The decorations are put away, the eggnog is finished, and people are hoping the groundhog didn't see his shadow. But whether he did or not, it's still winter, and that leads to questions about claims, particularly ones involving frozen pipes.
We see frozen-pipe questions particularly in situations where the insured has gone someplace warmer for a while, left the house unattended, and returned to a flooded residence. Exactly how the house was left is critical to whether or not coverage exists. The HO 00 03 10 00 policy language excludes freezing unless one of two conditions exists: The insured had to either maintain heat in the building, or shut off the water supply and drain all systems and appliances of water. The former is more likely when the insured has gone to the beach for a week, and the latter is more common for snowbirds that winter in Florida or some other warm state.
A question of maintenance
But what is maintaining heat in a building? A subscriber had a situation in which an insured was moving out of the home and was using space heaters instead of the furnace to heat the dwelling, since he was not there much of the time. While it was an attempt to maintain heat in the building, it was a rather lackluster attempt. The policy requires the insured to use reasonable care in maintaining the heat, and we do not see space heaters as reasonable care. In our opinion, this claim should be denied.
There is no exclusion in the homeowners' policy for freezing while a property is unattended. Unlike the vandalism clause, the length of time the insured is away is of no importance. So an insured can happily winter in the tropics just as long as he has either left the heat on or turned off the water and drained the pipes. If this is done, then a loss caused by frozen pipes is covered, even if the insured has been away for six months.
The dwelling fire policy does include a clause regarding the vacancy or un-occupancy of the dwelling. The freezing exclusion applies only when the property is vacant, unoccupied, or being constructed -- unless the heat has been left on or the water has been drained. For example, an insured who owned a rental property required his tenant to be responsible for paying the utilities. The tenant stopped paying for the heating oil, which resulted in frozen pipes and water damage. The insured was unaware of this until she evicted the tenant for non-payment of rent. The question was, since the tenant was responsible for maintaining the heat but did not, does the exclusion apply?
This property was not vacant or even unoccupied. It was occupied by a negligent -- and probably very cold -- tenant. Therefore, the exclusion for freezing does not apply. Even though heat was not reasonably maintained, the insured reasonably thought it was being maintained, and therefore cannot be punished because of the actions of a negligent tenant.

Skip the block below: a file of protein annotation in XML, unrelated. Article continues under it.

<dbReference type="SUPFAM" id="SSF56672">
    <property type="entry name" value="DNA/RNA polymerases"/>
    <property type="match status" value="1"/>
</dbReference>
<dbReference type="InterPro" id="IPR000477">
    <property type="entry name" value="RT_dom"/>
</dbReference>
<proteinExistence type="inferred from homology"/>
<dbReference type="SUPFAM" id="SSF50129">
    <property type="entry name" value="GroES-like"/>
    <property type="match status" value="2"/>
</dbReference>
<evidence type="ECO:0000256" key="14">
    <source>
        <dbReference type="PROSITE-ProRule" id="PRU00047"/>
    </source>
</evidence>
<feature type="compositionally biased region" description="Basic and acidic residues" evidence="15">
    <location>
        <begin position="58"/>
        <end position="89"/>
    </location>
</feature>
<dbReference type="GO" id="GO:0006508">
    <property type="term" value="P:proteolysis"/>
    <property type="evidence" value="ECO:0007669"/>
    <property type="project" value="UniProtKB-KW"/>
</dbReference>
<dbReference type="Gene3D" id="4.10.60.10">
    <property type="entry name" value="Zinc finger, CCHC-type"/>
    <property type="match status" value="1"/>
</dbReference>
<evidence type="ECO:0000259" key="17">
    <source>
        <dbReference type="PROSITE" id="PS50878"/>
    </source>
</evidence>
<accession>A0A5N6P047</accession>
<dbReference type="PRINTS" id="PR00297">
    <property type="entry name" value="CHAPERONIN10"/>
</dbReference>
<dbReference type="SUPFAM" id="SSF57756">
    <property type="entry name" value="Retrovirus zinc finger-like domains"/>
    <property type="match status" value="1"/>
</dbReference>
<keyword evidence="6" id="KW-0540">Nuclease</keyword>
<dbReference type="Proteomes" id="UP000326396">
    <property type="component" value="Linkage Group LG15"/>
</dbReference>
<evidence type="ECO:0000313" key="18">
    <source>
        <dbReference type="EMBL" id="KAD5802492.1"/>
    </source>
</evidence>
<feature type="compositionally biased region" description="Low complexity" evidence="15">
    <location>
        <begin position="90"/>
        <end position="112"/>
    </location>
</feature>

A twist on the frozen-pipe question involves mold growth. In this scenario, the insured was away for a while and left the heat on a low setting. The thermostat malfunctioned, resulting in the furnace not turning on during a particularly cold spell. This allowed the pipes to freeze. When the insured returned home, he found not only water, but also mold damage.
The subscriber was concerned about whether or not the mold was covered, since the policy excludes mold that results from an accidental discharge or overflow from within a plumbing system, unless the mold is hidden within the ceilings or walls. In this situation, the mold was clearly visible and not hidden. Does coverage exist for the mold damage?
In this situation, the cause of the loss was frozen pipes, not an accidental discharge from the pipes, although that was the result of the freezing. Since the proximate cause of loss was the frozen pipes, there is no exclusion for visible mold and there is coverage for the loss. The heat was maintained and, even though the system malfunctioned, the insured had reasonably tried to maintain heat in the building.
With cold weather, as long as the insured has taken reasonable steps to protect the property in his absence, there is coverage from damage due to frozen pipes. It's a totally different situation than the insured moving and leaving the home empty. Those who winter in warmer weather intend to return to the home, and often ask a neighbor check in on the property. Frozen plumbing is a fortuitous event when the property is properly cared for, so coverage applies.
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